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Heal the Man and the Family Wins: Closing the Healthcare Gap in Australia

by Margaret Bell | March 4, 2019

Heal the Man and the Family Wins: Closing the Healthcare Gap in Australia

If you get sick or injured in Australia, you are in good hands. Australia continues to score highly when it comes to health care, and is consistently ranked among some of the world's best health care systems, thanks to high-quality infrastructure and some of the best doctors in the world. 

But there is a problem; a discrepancy which deeply tarnishes the reputation Australia has built as one of the world leaders in medicine and care.

For Aboriginal and Torres Strait Islander peoples, access to health care and the proper advice and treatment is a necessity, just as it is for people from any background or group. However, there is a distinct division between some Indigenous groups, and the medicine and health care which should be a human right for all.

The work carried out by the Tharawal Aboriginal Corporation's Aboriginal Medical Service near Campbeltown is certainly helping to close this gap. The team provide diagnosis and treatment to the local community, covering a wide variety of different conditions, ranging from the minor, right through to the potentially lethal. However, the findings reported by this group are worrying.

Medical practitioners at the service are discovering that many patients are not aware of their potential serious illnesses - such as cancers, heart defects, and dangerously high blood pressure - until the condition is already advanced. This lack of early diagnosis and the timely beginning of a treatment course could be putting lives at risk. The Tharawal medical service team believe this is because many patients who really need assistance are not accessing the medical facilities they require at the right time.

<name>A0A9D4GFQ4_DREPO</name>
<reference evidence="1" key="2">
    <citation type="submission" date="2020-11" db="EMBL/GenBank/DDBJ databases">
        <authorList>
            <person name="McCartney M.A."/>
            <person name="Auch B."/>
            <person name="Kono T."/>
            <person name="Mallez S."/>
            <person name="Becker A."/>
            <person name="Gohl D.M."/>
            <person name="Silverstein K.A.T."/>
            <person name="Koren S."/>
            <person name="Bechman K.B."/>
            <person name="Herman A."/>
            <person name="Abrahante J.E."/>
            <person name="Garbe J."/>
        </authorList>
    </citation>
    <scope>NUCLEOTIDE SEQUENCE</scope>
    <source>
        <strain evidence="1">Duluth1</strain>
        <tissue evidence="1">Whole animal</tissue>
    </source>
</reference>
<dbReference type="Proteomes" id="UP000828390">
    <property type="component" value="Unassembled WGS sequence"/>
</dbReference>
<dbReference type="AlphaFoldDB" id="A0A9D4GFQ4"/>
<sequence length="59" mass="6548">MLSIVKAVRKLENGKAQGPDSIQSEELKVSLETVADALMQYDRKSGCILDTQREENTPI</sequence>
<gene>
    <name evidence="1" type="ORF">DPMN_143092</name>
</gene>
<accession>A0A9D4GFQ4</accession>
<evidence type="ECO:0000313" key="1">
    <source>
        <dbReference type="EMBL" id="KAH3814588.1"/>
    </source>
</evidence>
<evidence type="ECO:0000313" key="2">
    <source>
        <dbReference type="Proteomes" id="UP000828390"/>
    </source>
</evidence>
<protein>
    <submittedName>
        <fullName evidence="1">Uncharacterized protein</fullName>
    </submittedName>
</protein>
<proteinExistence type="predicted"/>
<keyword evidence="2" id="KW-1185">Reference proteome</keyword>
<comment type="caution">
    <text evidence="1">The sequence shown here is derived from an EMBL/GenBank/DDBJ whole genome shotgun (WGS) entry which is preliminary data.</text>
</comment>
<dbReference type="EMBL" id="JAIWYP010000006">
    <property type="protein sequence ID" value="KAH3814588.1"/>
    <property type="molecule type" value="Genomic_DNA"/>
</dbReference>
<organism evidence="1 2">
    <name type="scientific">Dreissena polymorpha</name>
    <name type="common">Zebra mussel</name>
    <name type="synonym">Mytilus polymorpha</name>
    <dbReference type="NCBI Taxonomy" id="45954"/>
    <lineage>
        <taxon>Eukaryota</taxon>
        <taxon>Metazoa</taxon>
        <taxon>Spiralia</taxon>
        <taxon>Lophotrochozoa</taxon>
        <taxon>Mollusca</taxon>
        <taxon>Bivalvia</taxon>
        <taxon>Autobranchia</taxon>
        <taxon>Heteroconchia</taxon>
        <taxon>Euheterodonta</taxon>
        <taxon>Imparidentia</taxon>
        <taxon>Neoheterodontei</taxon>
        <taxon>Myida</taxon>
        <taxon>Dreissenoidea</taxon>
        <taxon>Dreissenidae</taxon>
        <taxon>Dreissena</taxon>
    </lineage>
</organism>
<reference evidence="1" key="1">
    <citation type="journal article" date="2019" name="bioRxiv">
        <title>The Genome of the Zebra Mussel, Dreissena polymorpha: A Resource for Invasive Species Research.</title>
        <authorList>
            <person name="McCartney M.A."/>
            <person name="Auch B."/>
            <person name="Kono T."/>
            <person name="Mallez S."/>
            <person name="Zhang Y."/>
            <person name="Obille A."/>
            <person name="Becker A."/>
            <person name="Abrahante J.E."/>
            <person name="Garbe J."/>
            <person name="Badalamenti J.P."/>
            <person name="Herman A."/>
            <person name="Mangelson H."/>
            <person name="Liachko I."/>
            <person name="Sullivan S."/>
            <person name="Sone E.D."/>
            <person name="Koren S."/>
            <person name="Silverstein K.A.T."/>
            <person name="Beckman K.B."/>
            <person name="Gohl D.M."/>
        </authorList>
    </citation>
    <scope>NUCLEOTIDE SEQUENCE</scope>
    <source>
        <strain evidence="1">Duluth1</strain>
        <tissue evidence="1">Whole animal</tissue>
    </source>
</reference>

Preventable illnesses are also at a higher level than they should be within some communities, rates which can be blamed on a lack of immunisation. In many Indigenous communities around Australia, it is estimated that between 60% and 79% of children aged from one to three are immunised. At the Tharawal community in Campbeltown, this level is now between 90% and 97% - higher than in many city suburbs. This step of increasing the rate of immunisation and vaccination is critical if we are to close the health care gap in this country, and the work carried out by the team at Tharawal medical service in Campbeltown demonstrate what can be achieved. However, there are other factors which make closing this gap difficult.

Eddie Burge, a local elder, was diagnosed with high blood pressure by the centre. He also described how friends of his tested positive for other serious conditions like bowel cancer or a weak heart. Until the development of the centre at the Tharawal community, local men did not get the health care they needed, and were far less likely to travel to visit a doctor than the females of the community were. This opposition between the men of Indigenous communities, and the healthcare structures which should be serving their needs is leading to too many people losing their lives, and too many families losing a member.

"Heal the man, and the family wins," Mr Burge told the Sydney Morning Herald. "Heal the family and the community wins."

Closing the gap begins with small victories - victories on a personal, human level. Heal someone's father, son, brother, or husband, and you keep that family together. Keep one family together, and you have a positive, engaged, and active unit within the community; a unit which will work to bring about the changes our society needs if we are to move forward. Just like Mr Burge says, what begins with the healing of one man, blossoms into something broadly positive for the whole community.

Margaret Bell, AM - Founder and CEO of Chain Reaction Foundation.

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